April 14th, 2023: Bing Wang (violin) is joined by both her students and luminary colleges in the USC Thornton Strings department, Glenn Dictorow (violin), Karen Dreyfus (viola), Ben Hong (cello) and David Allen Moore (double bass) for a special performance of Dvořák’s Serenade for Strings in E major Op. 22 at Bovard Auditorium with the USC Thornton Chamber Orchestra, led by Sharon Lavery, resident conductor of the USC Thornton orchestras. (Photo by Brian Feinzimer/Capture Imaging, Inc.)

What violin do you play?

I’m very fortunate to play a very old, special violin owned by the LA Phil. This is a violin made by G.B. Guadagnini, from his touring period, made in 1777. My colleagues and I are very fortunate in the LA Phil because there are very few orchestras that own more than a few instruments. These instruments are all very valuable and old. They are great sounding historic and antique instruments. It’s been almost 30 seasons now that I’ve been able to play on this violin.

What is your favorite piece of music to warm up with?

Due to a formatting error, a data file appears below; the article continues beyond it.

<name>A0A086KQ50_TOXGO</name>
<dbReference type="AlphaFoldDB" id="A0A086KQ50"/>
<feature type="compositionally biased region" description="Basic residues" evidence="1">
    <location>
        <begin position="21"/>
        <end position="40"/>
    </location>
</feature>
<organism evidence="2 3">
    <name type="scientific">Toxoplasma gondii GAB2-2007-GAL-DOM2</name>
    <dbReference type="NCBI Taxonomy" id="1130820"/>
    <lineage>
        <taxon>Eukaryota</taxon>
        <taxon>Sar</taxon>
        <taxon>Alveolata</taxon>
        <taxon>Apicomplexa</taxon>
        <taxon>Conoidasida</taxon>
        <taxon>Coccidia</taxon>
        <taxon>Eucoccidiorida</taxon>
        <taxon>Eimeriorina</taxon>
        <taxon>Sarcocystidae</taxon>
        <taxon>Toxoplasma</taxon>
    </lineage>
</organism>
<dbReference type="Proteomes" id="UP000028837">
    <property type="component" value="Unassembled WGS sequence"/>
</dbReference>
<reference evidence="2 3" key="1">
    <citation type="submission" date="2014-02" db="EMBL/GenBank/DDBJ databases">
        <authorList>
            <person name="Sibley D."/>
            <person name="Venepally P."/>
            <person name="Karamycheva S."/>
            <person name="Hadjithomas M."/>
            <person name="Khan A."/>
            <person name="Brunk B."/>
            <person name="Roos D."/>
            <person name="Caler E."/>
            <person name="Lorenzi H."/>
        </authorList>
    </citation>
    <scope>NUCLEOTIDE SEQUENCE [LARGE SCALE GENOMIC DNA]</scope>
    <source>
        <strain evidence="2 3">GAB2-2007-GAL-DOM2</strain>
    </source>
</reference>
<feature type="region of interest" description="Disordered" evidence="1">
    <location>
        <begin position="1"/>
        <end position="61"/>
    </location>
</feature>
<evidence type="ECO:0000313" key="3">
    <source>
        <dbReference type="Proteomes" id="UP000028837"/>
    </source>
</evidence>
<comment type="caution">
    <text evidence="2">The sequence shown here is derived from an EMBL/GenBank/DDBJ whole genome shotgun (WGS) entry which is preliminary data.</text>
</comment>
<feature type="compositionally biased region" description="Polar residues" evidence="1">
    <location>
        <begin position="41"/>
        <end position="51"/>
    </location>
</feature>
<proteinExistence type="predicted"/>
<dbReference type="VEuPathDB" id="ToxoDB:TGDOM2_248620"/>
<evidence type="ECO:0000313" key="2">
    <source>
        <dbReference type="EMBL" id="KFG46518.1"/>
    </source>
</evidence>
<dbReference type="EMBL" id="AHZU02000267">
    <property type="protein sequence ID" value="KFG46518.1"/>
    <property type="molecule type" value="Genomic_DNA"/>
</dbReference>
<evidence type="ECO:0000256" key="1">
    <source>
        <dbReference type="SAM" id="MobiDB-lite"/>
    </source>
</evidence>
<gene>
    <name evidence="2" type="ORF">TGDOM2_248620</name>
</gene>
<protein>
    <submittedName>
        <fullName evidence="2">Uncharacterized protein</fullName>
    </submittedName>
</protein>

There is not one specific piece that I warm up with. I think every one of us violinists have our own way of warming up with open strings, slow bows, technical exercises and all that, to get our hands warmed up. What I warm up with each day really depends on what I need to practice at that moment. For instance, what’s on my stand this week is Star Wars: Return of the Jedi because, as you all know, John Williams writes very virtuosic music. So that’s on my stand this week, warming up and getting through the very, very difficult notes.

Do you have any advice for student violinists?

For music students, I want to say be proactive. Become your own best teacher. It does not replace having a great teacher, but I think everyone has to really actively listen and critique themselves and their playing. That’s really important advice I would give to all music students. In terms of a violinist, our profession has changed a lot and our field is competitive, but we also have opportunities that I didn’t have when I went to school. So, I have two suggestions: